Horse racing is an extensive sport in the United States and inspires wide-ranging betting opportunities. From lesser-known events to some of the world’s most prestigious races, the country hosts a few of the biggest races on the calendar. On that note, here are the top ten horse racing events hosted in the US every year.
10 Most Prestigious Horse Racing Events in the United States
Haskell Invitational Stakes
The Haskell Invitational Stakes is a Grade I competition for American thoroughbreds. The event was a handicap from 1968 to 2005 with the exception of 1988 when it was held as Stakes. Starting 2006 the competition has been a Stakes. One of the pride of Monmouth Park, the Haskell Invitational Stakes has a whopping prize pool of $1 million and is named after the President and Chairman of the Monmouth Park Racetrack Amory L. Haskell. The race is open for three-year-old thoroughbreds while participation is by invitation only.
Pacific Classic Stakes
Hosted in California, Pacific Classic is also an American Grade I thoroughbred race for three-year-old horses. The event over ten furlongs on dirt is considered one of the world’s premium events and for good reason too. Hosted annually at the Del Mar Racetrack in California in August, the event carries a purse of $500,000. Hosted for the first time in 1991, Pacific Classic Stakes soon became a premier event in the horse racing calendar. The event was ranked as Grade I in 1993 and has since held its class.
Santa Anita Handicap
Open to thoroughbreds aged four and above, Santa Anita is hosted in California every year in March. The Grade I event was hosted for the very first time in 1935 and was considered the most important race for the older horses during the winter. The Santa Anita Handicap currently boasts a purse of $600,000. The event is popularly nicknamed The Big ‘Cap and Hundred-Grander. Jockey Bill Shoemaker made history here, winning straight 11 times between 1954 and ’85 and the record isn’t going away anytime soon.
Spread over nine furlongs on dirt, the Arkansas Derby an American flat thoroughbred race that is held annually at Oaklawn Park in Hot Springs, Arkansas. It is currently a Grade One event and is open to horses aged three and above. During its 10th anniversary in 2004, Oaklawn Park announced a $5 million bonus to any horse and jockey that could sweep all its three-year-old stakes, namely the Rebel Stakes, Arkansas Derby, and Kentucky Derby. Smarty Jones took away the prize that year. The exposure from the event increased participation from three-year-old horses in the subsequent years.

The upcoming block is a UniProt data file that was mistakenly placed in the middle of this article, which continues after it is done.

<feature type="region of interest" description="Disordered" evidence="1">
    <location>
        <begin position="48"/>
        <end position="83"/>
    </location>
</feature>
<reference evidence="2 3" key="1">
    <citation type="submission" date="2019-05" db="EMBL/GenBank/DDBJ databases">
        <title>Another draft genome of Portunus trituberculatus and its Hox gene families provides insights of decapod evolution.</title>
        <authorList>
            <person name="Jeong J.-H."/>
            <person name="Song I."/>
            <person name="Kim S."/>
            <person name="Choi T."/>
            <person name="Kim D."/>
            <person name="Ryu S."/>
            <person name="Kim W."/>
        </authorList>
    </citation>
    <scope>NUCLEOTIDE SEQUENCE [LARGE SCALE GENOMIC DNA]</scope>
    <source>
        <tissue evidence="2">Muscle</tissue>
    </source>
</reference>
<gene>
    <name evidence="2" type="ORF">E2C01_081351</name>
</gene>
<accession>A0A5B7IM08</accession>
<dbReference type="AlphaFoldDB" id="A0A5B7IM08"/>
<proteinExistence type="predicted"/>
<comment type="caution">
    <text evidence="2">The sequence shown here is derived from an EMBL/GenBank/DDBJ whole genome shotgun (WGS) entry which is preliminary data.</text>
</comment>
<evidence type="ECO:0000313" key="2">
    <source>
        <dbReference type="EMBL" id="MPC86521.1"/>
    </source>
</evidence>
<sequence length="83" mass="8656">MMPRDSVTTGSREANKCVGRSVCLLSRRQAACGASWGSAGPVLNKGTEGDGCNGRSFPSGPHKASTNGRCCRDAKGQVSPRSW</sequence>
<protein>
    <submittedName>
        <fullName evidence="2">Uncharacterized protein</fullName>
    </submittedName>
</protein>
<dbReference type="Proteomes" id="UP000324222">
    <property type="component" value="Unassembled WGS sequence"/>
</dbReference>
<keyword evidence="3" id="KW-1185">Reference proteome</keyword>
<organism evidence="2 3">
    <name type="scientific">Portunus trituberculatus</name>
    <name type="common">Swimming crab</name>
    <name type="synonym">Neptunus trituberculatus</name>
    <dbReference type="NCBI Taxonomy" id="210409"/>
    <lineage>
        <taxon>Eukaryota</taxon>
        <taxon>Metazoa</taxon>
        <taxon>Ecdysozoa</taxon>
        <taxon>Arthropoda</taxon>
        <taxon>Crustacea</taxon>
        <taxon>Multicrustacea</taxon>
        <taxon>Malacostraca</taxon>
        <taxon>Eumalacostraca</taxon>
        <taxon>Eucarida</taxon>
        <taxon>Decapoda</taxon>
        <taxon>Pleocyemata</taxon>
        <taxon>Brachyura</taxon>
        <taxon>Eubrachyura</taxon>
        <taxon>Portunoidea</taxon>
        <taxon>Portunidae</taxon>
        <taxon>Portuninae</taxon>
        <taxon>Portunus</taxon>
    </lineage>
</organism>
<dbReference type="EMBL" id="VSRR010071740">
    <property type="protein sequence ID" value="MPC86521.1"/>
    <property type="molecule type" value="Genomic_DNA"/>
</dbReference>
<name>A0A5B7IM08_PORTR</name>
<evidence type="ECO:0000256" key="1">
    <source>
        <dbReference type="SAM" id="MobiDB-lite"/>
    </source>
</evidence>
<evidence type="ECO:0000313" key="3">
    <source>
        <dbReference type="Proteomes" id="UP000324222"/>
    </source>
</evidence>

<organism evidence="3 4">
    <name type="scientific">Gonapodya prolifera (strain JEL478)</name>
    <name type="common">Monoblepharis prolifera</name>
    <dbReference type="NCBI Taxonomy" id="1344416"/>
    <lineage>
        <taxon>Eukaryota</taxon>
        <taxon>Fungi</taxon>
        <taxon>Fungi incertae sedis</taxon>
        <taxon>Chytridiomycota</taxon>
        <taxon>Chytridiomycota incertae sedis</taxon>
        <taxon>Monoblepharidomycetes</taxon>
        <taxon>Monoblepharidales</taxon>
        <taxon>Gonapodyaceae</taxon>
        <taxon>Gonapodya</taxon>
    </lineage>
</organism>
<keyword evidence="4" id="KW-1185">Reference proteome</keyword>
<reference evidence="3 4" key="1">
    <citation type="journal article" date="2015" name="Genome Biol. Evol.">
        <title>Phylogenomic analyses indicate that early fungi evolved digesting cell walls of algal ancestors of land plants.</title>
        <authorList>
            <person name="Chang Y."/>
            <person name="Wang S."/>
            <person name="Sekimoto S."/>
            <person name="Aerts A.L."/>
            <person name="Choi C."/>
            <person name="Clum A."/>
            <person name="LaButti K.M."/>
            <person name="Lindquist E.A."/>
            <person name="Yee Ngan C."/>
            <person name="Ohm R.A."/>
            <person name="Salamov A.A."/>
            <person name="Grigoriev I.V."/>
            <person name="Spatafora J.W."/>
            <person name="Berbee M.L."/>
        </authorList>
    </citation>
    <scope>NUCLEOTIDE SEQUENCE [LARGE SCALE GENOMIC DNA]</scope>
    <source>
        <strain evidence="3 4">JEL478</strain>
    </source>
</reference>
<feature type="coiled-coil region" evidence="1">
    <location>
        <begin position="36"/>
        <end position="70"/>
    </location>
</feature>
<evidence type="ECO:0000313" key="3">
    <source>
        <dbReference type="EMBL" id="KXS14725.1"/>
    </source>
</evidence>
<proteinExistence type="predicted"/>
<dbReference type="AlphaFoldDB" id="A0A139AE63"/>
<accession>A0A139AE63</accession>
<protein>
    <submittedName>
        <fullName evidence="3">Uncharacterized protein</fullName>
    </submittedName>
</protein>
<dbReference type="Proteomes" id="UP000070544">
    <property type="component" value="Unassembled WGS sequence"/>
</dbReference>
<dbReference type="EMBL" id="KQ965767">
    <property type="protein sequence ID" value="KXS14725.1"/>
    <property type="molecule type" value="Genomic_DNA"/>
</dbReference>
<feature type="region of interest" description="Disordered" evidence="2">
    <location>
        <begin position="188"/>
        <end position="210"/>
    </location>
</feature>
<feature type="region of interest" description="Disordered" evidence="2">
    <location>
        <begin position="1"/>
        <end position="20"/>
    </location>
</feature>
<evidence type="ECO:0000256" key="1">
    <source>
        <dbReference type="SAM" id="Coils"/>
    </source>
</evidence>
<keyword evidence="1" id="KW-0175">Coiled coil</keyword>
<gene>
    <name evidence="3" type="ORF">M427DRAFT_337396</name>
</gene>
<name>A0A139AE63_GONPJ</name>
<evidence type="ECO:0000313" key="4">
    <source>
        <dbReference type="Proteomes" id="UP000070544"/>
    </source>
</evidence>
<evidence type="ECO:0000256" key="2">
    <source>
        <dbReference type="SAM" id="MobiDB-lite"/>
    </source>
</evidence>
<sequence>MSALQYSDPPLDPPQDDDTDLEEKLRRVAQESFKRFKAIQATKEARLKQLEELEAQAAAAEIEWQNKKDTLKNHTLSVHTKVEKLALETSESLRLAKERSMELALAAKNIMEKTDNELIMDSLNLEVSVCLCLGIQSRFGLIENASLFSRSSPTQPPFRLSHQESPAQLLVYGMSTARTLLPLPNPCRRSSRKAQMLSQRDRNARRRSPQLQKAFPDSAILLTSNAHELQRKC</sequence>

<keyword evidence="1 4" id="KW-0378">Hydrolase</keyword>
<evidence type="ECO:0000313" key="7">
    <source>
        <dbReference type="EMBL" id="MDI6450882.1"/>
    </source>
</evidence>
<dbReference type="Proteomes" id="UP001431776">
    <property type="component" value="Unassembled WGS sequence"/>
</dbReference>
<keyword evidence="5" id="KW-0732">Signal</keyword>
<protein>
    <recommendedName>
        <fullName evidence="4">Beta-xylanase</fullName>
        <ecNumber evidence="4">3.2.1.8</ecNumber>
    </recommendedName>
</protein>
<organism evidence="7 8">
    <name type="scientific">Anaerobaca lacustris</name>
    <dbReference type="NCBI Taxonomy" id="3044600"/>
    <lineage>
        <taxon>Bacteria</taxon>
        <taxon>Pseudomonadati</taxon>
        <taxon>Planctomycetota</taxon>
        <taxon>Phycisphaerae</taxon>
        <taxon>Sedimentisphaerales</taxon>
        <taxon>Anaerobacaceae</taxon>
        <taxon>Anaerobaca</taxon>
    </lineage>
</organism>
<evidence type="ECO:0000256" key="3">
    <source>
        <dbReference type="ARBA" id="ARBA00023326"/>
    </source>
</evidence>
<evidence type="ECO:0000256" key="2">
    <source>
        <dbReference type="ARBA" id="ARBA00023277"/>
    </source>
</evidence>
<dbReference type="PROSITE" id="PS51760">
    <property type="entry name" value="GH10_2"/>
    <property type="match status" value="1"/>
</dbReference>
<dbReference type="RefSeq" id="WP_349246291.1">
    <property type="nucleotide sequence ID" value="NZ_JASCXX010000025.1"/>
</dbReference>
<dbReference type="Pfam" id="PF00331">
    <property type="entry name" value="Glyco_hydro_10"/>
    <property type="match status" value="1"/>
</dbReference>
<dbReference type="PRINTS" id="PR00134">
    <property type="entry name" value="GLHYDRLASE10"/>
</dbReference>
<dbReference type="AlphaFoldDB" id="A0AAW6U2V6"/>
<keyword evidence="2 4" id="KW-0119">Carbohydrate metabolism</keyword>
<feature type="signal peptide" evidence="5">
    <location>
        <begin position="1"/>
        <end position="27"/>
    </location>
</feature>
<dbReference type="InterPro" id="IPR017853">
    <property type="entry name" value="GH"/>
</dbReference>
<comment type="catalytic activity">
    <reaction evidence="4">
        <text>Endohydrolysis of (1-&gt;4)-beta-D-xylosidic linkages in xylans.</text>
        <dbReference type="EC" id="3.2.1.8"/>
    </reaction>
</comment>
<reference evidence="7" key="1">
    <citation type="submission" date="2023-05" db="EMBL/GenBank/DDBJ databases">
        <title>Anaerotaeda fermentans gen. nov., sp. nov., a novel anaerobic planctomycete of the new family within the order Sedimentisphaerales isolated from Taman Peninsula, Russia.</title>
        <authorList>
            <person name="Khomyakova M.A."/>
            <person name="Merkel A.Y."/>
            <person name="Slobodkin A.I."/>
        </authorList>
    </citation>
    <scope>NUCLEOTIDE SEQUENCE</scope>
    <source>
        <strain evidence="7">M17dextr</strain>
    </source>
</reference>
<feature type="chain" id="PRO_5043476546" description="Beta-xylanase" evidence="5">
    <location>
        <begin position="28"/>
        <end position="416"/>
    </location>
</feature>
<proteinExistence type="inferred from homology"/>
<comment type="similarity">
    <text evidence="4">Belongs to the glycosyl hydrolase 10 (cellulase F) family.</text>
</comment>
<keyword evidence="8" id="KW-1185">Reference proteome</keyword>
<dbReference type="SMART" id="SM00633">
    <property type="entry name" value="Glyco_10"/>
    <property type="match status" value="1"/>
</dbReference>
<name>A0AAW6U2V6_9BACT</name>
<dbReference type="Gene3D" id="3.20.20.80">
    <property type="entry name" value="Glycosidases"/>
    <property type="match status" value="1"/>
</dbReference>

Run in August every year, this is another Grade I flat horse race that’s decided over nine furlongs of turf and beach. Four is the lucky number here as all the winners between 2008 and 2017 were four years old! The Arlington Million was the first thoroughbred race to feature a $1,000,000 purse and the race is a part of the Breeder’s Cup Challenge. The event was introduced in 1981 and was drafted into Grade I in 1983.
Run over ten furlongs, Travers Stakes is a Grade I thoroughbred horse race introduced in 1864. It remains one of the most anticipated events in the US horse racing calendar. The event is hosted at the Saratoga Race Course in New York every year. Nicknamed the mid-summer derby the event was first hosted in 1864 after Willian R. Travers, the president of the Saratoga Racing Association. The current purse stands at $1.6 million.
Although the venue for the Breeder’s Cup changes every year, its popularity remains the same among the enthusiasts and veterans. Breeder’s Cup is an annual Grade I thoroughbred horse race first held in 1984. The event is hosted over two days in November while the visitor capacity depends on the venue. Santa Anita Park holds the record for the highest accommodation with 118,484 in attendance in 2016. The lowest attendance ever recorded was in 2007 at Monmouth Park and the figures were 69,584.
Held in June every year, Belmont Stakes is a Grade I Stakes race and an integral part of the US Triple Crown. The event is open to thoroughbreds aged three-years and above and is hosted at Belmont Park, in Elmont, New York every year. The race is nicknamed The Run for the Carnations and The Test of the Champion and marks the end of the traditional Triple Crown. It’s held on the first and second Saturday in June every year, exactly five weeks after the Kentucky Derby.
Another one from the Triple Crown, Preakness Stakes is an American thoroughbred horse race and the jewel on the US horse racing crown. Held on the third Saturday in May, the event is hosted at the Pimlico Race Course over a mile on dirt. Hosted for the first time in 1863, the event was named after a winning colt at Pimlico by the Maryland governor. The event attracts a large number of enthusiasts from around the country and the attendance is second only to the Kentucky Derby.
The missing link in the US Triple Crown. This Grade I event is hosted on the first Saturday in May at Churchill Downs as part of the Kentucky Derby Festival. The winner takes home the $3 million check. The event marks the end of the two-week-long festival and exclusively hosts three-year-old thoroughbreds. The event is nicknamed The Run for the Roses and is also called The Fastest Two Minutes in Sports or The Most Exciting Two Minutes in Sports. The event was inaugurated in 1875 over 12 furlongs but the distance was later modified to 10 furlongs in 1896.
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